North Carolina’s BB&T Corp. and First-Citizens Bank & Trust Co. are among dozens of U.S. lenders who signed a letter Monday supporting a bill to ease federal post-financial crisis regulations on smaller banks.
The letter, signed by 62 lenders, applauds legislation unveiled earlier this month that raises the minimum asset size for a bank to be automatically deemed “systemically important.” Under the 2010 Dodd-Frank Act, banks with that designation must comply with a variety of regulatory requirements, including costly annual “stress tests.”
The legislation by Sen. Richard Shelby, a Republican from Alabama, is being called the biggest revision yet of Dodd-Frank, which was designed to prevent the kind of risky behavior that caused the 2008 financial crisis. Shelby is chairman of the Senate Banking Committee.
Winston-Salem’s BB&T and Raleigh’s First-Citizens, which both have branches in the Charlotte metropolitan area, are the only North Carolina-based banks that signed the letter. No South Carolina banks signed it.
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First-Citizens declined to comment. BB&T did not immediately respond to a request for comment.
The letter, signed by regional and midsize lenders, praises Shelby’s proposal to raise the asset threshold at which a bank is labeled systemically important – from the current level of $50 billion to a new level of $500 billion.
Systemically important banks must undergo “stress tests” designed to make sure lenders have enough capital to survive a downturn. Among other requirements, such banks must also prepare “living wills,” blueprints for dismantling themselves if they get into distress.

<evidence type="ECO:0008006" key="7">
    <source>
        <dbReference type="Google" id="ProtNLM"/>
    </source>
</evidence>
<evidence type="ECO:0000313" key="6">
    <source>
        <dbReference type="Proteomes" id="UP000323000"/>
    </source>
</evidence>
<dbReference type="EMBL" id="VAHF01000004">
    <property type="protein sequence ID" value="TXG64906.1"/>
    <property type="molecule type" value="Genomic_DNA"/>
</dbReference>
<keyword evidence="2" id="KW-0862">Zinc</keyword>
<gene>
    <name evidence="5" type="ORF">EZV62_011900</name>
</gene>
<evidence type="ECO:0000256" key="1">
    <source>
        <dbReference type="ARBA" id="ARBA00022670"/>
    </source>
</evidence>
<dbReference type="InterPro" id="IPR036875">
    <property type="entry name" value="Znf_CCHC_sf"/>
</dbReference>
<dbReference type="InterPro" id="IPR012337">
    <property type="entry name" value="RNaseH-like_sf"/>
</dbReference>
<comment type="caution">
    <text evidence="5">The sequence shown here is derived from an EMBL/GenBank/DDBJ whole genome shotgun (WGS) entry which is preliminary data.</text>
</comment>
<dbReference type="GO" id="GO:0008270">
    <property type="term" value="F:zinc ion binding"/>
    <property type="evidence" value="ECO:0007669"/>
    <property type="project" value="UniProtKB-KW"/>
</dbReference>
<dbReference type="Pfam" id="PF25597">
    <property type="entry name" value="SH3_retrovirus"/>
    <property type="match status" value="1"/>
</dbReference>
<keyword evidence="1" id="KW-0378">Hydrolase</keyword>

In their letter, the banks point to their “traditional banking model” that makes them different from mega banks, which have a heavier focus on trading and other activities that fall outside of bread-and-butter banking.
The 62 banks argue that none of them “could be judged, by any conceivable measure, as systemically important.”
The banks also say the current $50 billion threshold has a detrimental impact on them. They say they have “been compelled to reallocate our budgets” to hire consultants and others to comply with new regulations, instead of loan officers and other employees who work directly with customers.
Such requirements “sap resources that we could instead deploy to extend credit and dynamically serve our local communities,” the letter says.
The letter is the latest push by smaller banks to raise the Dodd-Frank asset threshold.
In March, 10 regional banks from across the U.S., including BB&T, launched a coalition to oppose the $50 billion minimum. The coalition argues that the minimum is an arbitrary threshold and that smaller banks should not face the same regulations as large lenders.